Attorney Fee Awards and Sanctions (Online Seminar)

MCLE Credits: 2.0
Ethics Credits Included: 0.0

MCLE Credit: 2.0 (Ethics: 0.0)
Live-Interactive Credit: 0.0
Price: $185 (Includes a downloadable audio version.)
Viewable Through: 8/30/2019


A pre-recorded streaming video replay from the August 2016 webcast, Attorney Fee Awards and Sanctions.

Topics covered include:

  • What are the similarities and differences between the Virginia and federal rules?
  • What’s the difference in statutory standards between the “prevailing party,” “substantially prevailing party,” and “successful party”?
  • What contract language is effective in shifting fees?
  • Which equitable claims might get an award of attorney fees?
  • How does a party request the award of fees?
  • What factors go into the determination of “reasonable” fees, and what proof can be offered for each?
  • Can fees associated with an appeal be awarded?
  • What costs are allowed?  Disallowed?
  • How is an improper pleading sanctionable?
  • What are common discovery abuses that lead to sanctions?

BONUS! Attorney Fees and Sanctions in Virginia (2016 edition) —a $90 value—is included with your registration fee in completely searchable electronic form.

Although Virginia and federal courts generally follow the “American Rule” on attorney fees—that costs rest with the separate parties—there are many exceptions that counsel ignore at their peril.  Specific statutes may permit the award of attorney fees to a successful party, though the definition of “success” is far from uniform.  Contracts may, or may not, effectively shift the burden of paying attorney fees.  And courts may have an additional inherent or common law-based authority to award attorney fees.  If an award is appropriate, quantifying the amount of the award is subject to a multifactor test for reasonableness, with each of the factors requiring proof to the court’s satisfaction.  It might not be easy, but the reward is great and worth pursuing—and worth resisting vigorously on the other side.

Sanctions are designed to protect the parties and the court by providing a deterrent against misbehavior of various types.  The court has wide discretion to deal with frivolous pleadings, discovery abuses, and breaches of decorum, with punishments ranging from procedural penalties through monetary awards up to consequences for the offending attorney’s licensure.  While sanctionable conduct is generally self-evident, there remain subtleties of which the practitioner should be well aware.




Michael E. Barnsback, LeClairRyan / Alexandria (Expand/Collapse Bio)

Michael E. Barnsback counsels and represents Virginia employers in all aspects of employment law. He has frequently lectured on and assisted employers with disability accommodation and leave issues under the ADA and FMLA. He is experienced defending employers in Department of Labor wage/hour audits and FLSA individual and collective action overtime cases. He also has significant background representing employers before the EEOC and state/local administrative agencies. Mr. Barnsback has over twenty years of courtroom experience litigating employment related cases. He is an editor of the Virginia Employment Law Letter, a monthly newsletter published by M. Lee Smith Publishers, LLC. Mr. Barnsback is an adjunct professor of law at the George Mason University School of Law and teaches a class in labor law. He also frequently conducts seminars on employment law and data security and privacy issues.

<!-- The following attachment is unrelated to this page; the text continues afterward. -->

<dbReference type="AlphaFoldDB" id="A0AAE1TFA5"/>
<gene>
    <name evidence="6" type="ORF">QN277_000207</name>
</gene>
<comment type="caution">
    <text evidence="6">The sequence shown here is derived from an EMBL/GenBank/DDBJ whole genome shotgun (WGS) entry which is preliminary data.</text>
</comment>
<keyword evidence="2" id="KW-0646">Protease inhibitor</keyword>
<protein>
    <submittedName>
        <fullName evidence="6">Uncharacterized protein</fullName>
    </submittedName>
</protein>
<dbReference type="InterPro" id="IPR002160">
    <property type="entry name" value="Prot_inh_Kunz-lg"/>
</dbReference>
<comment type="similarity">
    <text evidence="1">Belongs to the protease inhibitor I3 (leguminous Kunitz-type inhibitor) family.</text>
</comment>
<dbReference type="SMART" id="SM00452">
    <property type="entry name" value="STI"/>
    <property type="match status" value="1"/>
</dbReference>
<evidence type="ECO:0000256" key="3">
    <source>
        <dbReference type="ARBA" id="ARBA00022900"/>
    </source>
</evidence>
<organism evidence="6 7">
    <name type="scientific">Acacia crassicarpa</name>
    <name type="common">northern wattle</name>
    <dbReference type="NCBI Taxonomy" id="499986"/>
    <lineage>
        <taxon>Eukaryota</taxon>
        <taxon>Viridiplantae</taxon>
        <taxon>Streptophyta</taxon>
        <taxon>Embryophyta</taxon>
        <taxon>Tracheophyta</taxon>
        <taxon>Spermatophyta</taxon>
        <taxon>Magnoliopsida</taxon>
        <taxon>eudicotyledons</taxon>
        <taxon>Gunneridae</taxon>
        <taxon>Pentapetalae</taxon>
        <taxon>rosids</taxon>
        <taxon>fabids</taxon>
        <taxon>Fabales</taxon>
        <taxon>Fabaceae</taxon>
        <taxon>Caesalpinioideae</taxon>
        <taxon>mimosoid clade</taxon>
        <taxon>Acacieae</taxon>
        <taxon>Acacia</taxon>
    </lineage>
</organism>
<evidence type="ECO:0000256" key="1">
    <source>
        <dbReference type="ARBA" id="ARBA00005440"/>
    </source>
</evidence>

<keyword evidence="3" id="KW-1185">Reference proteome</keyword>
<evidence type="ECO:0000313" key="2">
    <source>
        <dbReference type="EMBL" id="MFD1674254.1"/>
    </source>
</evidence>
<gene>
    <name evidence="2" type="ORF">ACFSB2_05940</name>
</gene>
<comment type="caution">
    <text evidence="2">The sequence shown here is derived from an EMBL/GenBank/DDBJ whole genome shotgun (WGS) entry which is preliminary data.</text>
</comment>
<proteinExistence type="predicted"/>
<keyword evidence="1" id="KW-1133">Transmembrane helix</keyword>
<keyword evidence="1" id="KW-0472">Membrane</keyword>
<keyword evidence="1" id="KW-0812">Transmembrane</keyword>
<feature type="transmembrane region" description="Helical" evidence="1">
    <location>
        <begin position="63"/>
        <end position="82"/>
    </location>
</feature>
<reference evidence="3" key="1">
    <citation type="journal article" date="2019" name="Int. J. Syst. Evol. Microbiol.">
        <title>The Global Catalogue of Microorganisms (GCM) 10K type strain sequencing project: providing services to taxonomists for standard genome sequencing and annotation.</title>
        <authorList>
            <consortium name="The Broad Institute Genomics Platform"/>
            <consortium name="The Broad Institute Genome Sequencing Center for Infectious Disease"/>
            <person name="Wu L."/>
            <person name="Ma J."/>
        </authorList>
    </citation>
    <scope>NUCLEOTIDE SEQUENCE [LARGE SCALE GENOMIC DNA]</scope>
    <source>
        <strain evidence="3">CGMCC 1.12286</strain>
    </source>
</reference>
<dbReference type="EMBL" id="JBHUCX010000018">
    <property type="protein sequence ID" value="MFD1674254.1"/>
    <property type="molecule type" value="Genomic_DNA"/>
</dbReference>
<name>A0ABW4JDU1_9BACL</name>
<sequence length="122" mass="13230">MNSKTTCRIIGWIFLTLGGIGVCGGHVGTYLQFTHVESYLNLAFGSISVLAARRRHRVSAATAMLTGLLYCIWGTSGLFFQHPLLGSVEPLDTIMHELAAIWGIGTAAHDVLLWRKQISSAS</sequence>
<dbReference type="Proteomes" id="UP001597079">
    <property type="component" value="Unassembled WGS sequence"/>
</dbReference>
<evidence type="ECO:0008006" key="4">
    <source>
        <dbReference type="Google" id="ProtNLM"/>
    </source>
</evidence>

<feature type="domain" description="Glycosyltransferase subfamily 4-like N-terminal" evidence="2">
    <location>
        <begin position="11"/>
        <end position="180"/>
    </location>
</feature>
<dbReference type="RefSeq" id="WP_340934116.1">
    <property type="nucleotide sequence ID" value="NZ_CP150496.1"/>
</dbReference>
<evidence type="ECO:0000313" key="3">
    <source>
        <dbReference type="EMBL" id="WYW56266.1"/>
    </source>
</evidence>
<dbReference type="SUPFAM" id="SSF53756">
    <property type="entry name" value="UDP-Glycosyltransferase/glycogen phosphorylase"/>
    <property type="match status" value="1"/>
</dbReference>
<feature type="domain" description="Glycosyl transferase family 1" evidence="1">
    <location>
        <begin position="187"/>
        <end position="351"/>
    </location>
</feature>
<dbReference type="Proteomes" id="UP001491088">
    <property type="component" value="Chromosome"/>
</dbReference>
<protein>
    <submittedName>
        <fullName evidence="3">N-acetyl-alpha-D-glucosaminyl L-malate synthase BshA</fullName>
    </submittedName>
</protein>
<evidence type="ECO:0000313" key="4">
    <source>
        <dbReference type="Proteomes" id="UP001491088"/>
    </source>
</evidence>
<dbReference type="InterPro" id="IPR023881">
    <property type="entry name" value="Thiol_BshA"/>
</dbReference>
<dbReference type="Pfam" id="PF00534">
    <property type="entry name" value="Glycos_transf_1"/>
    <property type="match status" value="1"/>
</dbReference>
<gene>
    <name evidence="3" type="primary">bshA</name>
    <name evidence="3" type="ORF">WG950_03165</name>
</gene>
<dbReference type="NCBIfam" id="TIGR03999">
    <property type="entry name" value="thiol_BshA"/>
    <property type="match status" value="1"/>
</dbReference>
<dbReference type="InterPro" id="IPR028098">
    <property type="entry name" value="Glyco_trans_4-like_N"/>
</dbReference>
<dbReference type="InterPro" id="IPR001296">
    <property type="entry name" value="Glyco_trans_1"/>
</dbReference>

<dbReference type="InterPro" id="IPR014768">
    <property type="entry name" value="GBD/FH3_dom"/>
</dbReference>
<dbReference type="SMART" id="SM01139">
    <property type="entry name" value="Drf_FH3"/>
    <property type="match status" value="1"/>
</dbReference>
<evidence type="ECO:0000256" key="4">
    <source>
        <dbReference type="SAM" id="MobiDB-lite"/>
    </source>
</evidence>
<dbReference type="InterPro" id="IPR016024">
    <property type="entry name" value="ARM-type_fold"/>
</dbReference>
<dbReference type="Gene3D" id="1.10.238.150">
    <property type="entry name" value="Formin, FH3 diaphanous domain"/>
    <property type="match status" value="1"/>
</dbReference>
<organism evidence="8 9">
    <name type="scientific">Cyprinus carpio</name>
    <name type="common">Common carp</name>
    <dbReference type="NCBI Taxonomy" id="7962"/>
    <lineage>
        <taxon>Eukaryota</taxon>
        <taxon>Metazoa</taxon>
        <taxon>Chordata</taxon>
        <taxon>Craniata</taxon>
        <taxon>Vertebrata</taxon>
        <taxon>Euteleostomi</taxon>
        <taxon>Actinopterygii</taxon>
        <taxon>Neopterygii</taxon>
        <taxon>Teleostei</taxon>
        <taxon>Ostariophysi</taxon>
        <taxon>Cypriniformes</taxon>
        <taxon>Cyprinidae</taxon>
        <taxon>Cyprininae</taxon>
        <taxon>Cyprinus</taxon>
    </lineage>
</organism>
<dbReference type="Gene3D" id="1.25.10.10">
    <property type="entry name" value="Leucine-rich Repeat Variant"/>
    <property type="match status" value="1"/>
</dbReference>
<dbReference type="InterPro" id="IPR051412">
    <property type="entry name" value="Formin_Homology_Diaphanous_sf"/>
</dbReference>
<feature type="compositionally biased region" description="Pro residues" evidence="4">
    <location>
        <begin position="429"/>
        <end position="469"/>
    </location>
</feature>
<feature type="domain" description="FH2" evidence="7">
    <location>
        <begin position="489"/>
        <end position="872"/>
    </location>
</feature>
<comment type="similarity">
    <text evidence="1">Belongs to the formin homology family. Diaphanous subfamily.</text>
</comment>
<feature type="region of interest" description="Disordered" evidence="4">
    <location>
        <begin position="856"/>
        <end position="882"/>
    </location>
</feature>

Bernard J. DiMuro, DiMuro Ginsberg / Alexandria (Expand/Collapse Bio)

Bernard J. DiMuro is the managing partner of the Alexandria law firm of DiMuroGinsberg, P.C. He represents clients in complex civil litigation and professional responsibility cases. He was formerly a chairman and member of the Eighth District Grievance Committee and chairman of the Virginia Supreme Court Disciplinary Board. Mr. DiMuro also has been a faculty member of the Virginia State Bar Professionalism Course, a member of the VSB Committee to Study the Code of Professional Responsibility, and a past president of the VSB. He assists business clients and their general counsel in litigation management and in the audit of legal fees and legal services.

Michael S. Lieberman, DiMuroGinsberg PC / Alexandria (Expand/Collapse Bio)

Michael S. Lieberman is a founding partner of DiMuroGinsberg and a member of the firm’s litigation team. He has 35 years’ experience in the litigation of complex criminal and civil matters, with particular emphasis and success in appellate matters. Mr. Lieberman spent the early years of his career honing his skills as a criminal litigator, concentrating mostly on constitutional claims. His practice has since evolved to include commercial litigation in the areas of business conspiracy, RICO, copyright and trademark litigation and the litigation of wrongful death claims, especially police involved shootings. Mr. Lieberman also assists attorneys involved in professional negligence matters.

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